All of this activity -- the erection of all the components of the Mulberry artificial harbour and the Gooseberries followed by the docking of ships and the movement of vehicles and men began on the second day of the invasion. Some 45,000 men worked for eight months in England to construct the entire Mulberry project which weighed 1 million tons. Between the 6th of June and the 19th the artificial harbours allowed the unloading of over 50,000 vehicles and 286,000 men. The structure continued to serve the allies until the Nazis were driven from France. (Videos illustrating and detailing this artificial harbour or ‘Mulberry] creation as it was secretly coded are available on YouTube).

Historians have declared the Mulberry project to be the greatest wartime amphibious engineering feat since Xerxes and his Persian army constructed a wooden pontoon crossing over the Dardanelles and invaded Greece in 480 B.C.

My visit to Normandy ended in irony. Arromanches-les-Bains, the village directly across the beach from Mulberry B (Mulberry A is directly across from Omaha beach 30 kms. to the 2-West) is a uniquely charming Norman village directly adjacent to the Channel. It has been amazingly restored and contains all of the paysage magnifique I’ve come to expect in France. And so it was that I was able to gather my thoughts and impressions of the Normandy invasion sitting on a sunlit bench enjoying oeufs cocotte and cafe gourmand staring out at the sea and the remains of a few Phoenix Caissons still blocking the Channel waves.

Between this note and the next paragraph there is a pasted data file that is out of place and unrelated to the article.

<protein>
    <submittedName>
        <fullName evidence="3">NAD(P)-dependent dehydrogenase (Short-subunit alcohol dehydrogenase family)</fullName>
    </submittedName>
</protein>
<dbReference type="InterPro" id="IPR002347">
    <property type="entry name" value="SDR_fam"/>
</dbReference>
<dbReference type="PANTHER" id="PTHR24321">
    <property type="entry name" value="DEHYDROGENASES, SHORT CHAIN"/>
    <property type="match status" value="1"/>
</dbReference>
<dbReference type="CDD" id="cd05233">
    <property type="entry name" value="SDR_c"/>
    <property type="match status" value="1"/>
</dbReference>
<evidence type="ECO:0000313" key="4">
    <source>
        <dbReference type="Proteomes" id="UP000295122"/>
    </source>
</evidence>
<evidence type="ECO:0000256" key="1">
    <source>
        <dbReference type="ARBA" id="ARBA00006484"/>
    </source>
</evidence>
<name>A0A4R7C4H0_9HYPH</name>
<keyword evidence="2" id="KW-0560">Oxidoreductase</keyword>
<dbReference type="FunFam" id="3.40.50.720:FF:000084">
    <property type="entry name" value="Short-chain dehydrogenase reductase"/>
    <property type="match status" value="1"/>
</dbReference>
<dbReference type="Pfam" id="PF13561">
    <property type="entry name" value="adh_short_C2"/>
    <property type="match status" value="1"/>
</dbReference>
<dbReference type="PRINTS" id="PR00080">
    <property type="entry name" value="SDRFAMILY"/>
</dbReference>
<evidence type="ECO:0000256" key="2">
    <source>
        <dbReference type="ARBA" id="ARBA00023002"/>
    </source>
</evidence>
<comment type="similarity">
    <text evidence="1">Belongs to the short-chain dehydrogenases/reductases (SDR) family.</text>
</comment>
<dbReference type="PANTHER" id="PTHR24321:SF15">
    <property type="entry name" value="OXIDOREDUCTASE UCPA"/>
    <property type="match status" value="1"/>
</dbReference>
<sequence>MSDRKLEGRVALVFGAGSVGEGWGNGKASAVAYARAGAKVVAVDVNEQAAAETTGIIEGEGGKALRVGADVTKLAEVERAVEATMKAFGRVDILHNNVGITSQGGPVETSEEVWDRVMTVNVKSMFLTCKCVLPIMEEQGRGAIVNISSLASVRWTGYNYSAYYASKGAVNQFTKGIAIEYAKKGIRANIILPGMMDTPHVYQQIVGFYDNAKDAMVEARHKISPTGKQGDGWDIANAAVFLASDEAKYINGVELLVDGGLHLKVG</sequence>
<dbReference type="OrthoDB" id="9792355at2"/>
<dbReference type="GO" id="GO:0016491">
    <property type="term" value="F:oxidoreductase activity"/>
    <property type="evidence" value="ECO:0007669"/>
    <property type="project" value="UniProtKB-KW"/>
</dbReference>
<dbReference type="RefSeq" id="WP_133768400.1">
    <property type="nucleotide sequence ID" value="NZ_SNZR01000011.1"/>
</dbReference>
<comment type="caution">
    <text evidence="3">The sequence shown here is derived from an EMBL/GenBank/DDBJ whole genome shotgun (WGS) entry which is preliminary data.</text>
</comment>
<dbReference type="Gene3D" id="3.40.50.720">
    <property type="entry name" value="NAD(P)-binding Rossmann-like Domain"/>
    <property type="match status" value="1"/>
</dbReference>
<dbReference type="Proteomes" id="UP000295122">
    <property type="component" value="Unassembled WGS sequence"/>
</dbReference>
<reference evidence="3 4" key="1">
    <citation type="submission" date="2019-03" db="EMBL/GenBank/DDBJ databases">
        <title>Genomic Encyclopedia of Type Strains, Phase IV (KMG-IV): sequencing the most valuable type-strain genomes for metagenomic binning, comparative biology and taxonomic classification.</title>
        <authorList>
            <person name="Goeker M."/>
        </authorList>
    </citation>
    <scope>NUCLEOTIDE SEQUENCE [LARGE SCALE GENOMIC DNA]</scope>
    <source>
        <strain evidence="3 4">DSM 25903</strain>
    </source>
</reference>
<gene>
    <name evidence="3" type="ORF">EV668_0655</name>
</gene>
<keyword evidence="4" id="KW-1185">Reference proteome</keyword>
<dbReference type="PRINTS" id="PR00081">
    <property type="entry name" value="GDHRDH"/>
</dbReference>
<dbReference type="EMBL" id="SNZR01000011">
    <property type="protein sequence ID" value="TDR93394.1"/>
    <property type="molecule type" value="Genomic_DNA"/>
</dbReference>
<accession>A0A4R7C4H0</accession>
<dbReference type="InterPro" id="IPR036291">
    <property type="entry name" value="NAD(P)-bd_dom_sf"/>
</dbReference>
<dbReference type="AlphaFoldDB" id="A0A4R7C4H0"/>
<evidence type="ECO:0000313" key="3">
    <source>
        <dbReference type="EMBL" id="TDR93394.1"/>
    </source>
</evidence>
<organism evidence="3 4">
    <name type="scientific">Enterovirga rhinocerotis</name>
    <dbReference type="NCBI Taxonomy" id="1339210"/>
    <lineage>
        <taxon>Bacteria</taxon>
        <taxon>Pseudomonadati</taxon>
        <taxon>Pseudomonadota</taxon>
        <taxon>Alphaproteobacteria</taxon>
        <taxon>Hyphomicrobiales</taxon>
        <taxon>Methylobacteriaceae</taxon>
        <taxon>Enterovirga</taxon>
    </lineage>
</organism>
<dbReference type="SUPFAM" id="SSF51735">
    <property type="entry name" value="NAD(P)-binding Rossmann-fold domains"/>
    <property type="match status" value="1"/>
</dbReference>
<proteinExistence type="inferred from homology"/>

In this two-part Recollection essay I chose to focus on the fighting soldiers at Omaha beach and the Mulberry/artificial harbor project because in the same instant they capture the polarities of the human condition. Omaha Beach was the scene of the epochal evil and destruction that humans can engender on themselves and the Mulberry project the scene of the intellectual energy and inventive construction that humans can generate. And the implementation of these human polarities occurred during the same hours of an event that shook the world.